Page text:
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Lawyer Shirlan "Zita" Barnwell, seen here in a March 17, 2023 photo.
Lawyer Shirlan “Zita” Barnwell, seen here in a March 17, 2023 photo.
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A lawyer for the claimants in the vaccine mandate case says her team will oppose the government’s application for a stay of execution of the court order.

Shirlan “Zita” Barnwell noted at a joint press conference of the Teachers Union and Public Service Union, on Friday, that the claimants’ livelihoods are at stake.

 “… certainly, this is not one in which we believe that the stay ought to be given,” she said, noting lawyers sometimes simply say it is not worth it to oppose a stay of application because the court is likely to grant it anyway.

“So, we will be opposing the stay,” Barnwell said, noting that ultimately, the court would decide.

“So, while we work, again, as hard and fierce as we have done before, the final decision remains the court’s decision,” she said, noting that as far as industrial relations are concerned, the union would decide how to address the matter.

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“I can only deal with it as we are — as lawyers,” Barnwell said.

Last week, the High Court ruled in favour of workers who the government dismissed under the COVID-19 vaccine mandate in December 2021.

Justice Esco Henry said that the workers never ceased to hold their respective positions and are entitled to all their salaries and benefits, as well as punitive damages to deter similar actions by the government in the future.

The government has said it would appeal the judgment and apply for a stay of execution of the court order.

Barnwell also addressed the government’s response to workers who had attempted to return to their jobs in light of the court ruling which said they never ceased to hold their jobs.

The lawyer said that some people were told to speak to a permanent secretary and in two other cases they were told to contact the attorney general.

“I have a difficulty with the AG being put in the mix because the Attorney General’s Chambers is the advisor for the state. The Attorney General has been named a party in this matter,” Barnwell said.:

“And I know sometimes they try to weed through and try to sift out some structural issues of how things are set up. That’s not my problem. But what I know is that the Attorney General or the Attorney General’s Chambers doesn’t have the power to fire or hire, discipline, or direct any public servant. None whatsoever.”

The lawyer said the law gives these powers to the Public Service Commission, the Police Service Commission, and the Commissioner of Police.

“So, I don’t know how the Attorney General or the Attorney General’s Chambers got in the mix of advising our clients or advising you, the public worker, on what you can and cannot do.”

Barnwell said the senior officers told the workers about the government’s intention to appeal an application for a stay of execution to get them off their backs.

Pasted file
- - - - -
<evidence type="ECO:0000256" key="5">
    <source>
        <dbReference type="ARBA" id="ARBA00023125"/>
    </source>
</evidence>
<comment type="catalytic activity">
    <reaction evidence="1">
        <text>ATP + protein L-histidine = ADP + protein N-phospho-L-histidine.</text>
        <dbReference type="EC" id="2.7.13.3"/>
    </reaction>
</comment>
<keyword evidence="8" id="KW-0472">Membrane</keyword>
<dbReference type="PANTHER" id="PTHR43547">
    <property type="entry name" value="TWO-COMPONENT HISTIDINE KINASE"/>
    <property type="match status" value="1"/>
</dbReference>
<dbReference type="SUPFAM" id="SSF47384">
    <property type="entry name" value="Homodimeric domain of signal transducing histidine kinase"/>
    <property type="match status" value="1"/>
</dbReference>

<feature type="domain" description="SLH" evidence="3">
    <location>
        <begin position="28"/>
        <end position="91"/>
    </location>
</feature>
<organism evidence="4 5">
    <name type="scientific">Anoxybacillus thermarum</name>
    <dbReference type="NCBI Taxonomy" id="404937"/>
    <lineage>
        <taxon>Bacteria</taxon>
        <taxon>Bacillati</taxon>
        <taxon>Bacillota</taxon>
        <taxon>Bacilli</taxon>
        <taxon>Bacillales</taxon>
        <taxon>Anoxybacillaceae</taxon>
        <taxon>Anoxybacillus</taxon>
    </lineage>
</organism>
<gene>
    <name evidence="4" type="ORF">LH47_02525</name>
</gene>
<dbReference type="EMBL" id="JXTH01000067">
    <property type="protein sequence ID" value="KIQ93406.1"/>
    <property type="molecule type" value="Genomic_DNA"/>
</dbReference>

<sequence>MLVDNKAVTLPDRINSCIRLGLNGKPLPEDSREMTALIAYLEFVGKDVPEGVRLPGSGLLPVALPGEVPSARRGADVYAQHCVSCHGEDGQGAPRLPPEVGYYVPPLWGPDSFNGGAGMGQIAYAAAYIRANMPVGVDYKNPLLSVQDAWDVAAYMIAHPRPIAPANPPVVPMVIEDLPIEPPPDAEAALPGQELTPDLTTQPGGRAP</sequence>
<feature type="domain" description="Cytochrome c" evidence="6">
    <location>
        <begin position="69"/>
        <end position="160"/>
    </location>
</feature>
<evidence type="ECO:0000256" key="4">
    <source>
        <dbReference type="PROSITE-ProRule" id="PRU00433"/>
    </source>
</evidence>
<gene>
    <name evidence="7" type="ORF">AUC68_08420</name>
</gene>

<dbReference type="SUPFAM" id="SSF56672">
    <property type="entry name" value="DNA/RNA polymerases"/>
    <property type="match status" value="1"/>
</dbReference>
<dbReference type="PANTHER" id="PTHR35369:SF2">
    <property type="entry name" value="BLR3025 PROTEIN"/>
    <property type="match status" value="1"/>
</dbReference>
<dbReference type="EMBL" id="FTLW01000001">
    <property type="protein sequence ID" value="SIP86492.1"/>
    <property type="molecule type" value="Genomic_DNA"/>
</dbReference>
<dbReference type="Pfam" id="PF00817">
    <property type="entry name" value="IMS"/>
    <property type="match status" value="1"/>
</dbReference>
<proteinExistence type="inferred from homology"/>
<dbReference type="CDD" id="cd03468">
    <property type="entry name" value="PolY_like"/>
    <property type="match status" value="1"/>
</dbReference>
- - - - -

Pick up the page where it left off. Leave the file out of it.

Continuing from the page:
“There may be a stay filed. The point of the matter is that until the court determines that, the order of the court is in action,” Barnwell said.

He said that perhaps the government was “caught with their pants down” adding that “the arrogance of the state” was displayed by the attitude that the government was “cocksure” that it made no preparations whatsoever regarding how to respond to workers in the event that the state lost the lawsuit.

“It is also the kind of a disrespect … with which you have been treated again — total disrespect,” Barnwell said.

Barnwell said it is highly unlikely that the government would win an appeal of Justice Henrys’ decision.

“This is not a case about whether or not the vaccine is effective. This is not a case about whether the vaccine is safe,” Barnwell said.

“This is a case about whether or not when the government made its law in the context of a pandemic, it did so respecting the laws, respecting the rights of people, balancing the rights of individuals against public interests, and also whether or not in doing so it was proportionate. They need to address that,” she said.

She also described as “hogwash” the suggestion by the government that it is going to the Court of Appeal for clarification on how the government is to respond to a pandemic.

“And I say that because the court has said to you in what manner you have failed to implement certain types of laws,” Barnwell said.

“You mean the court then will sit you down and tell you how to draft legislation? I don’t think so. It is not going to tell you what to do. The court is not going to point out to you and say to you next time you need to use this word, don’t put that there…”

But Barnwell said one of the biggest hurdles the government faces is the legal definition of “abandonment”. 

“… that definition being changed to say … if you didn’t take the vaccine, automatically, you have abandoned your job within the meaning of the provisions of the law under Section 31, saying that you’ve been absent for 10 days.

 “I don’t even have to bother because at least they know they lose from that one dey alone. I don’t know how is it that they think they can cross that…” Barnwell said.

The lawyer further said that the government said that under the mandate, public sector workers had the option as regards taking a COVID-19 vaccine.

“The option was, you take it or you may have a medical exemption. If you apply for it and you ain’t get it well, you could have had a religious exemption.

“You apply for the religious exemptions and you ain’t get it, what did they say…? Too bad,” Barnwell said.

“Too bad was the attitude of the state [to] people who have been dispossessed of their earnings, … who couldn’t feed their children, … who had suffered mental issues, serious mental issues. That it was too bad for you. Your rights being violated. Too bad. Too bad. Well, we say too bad you lost,” the lawyer said.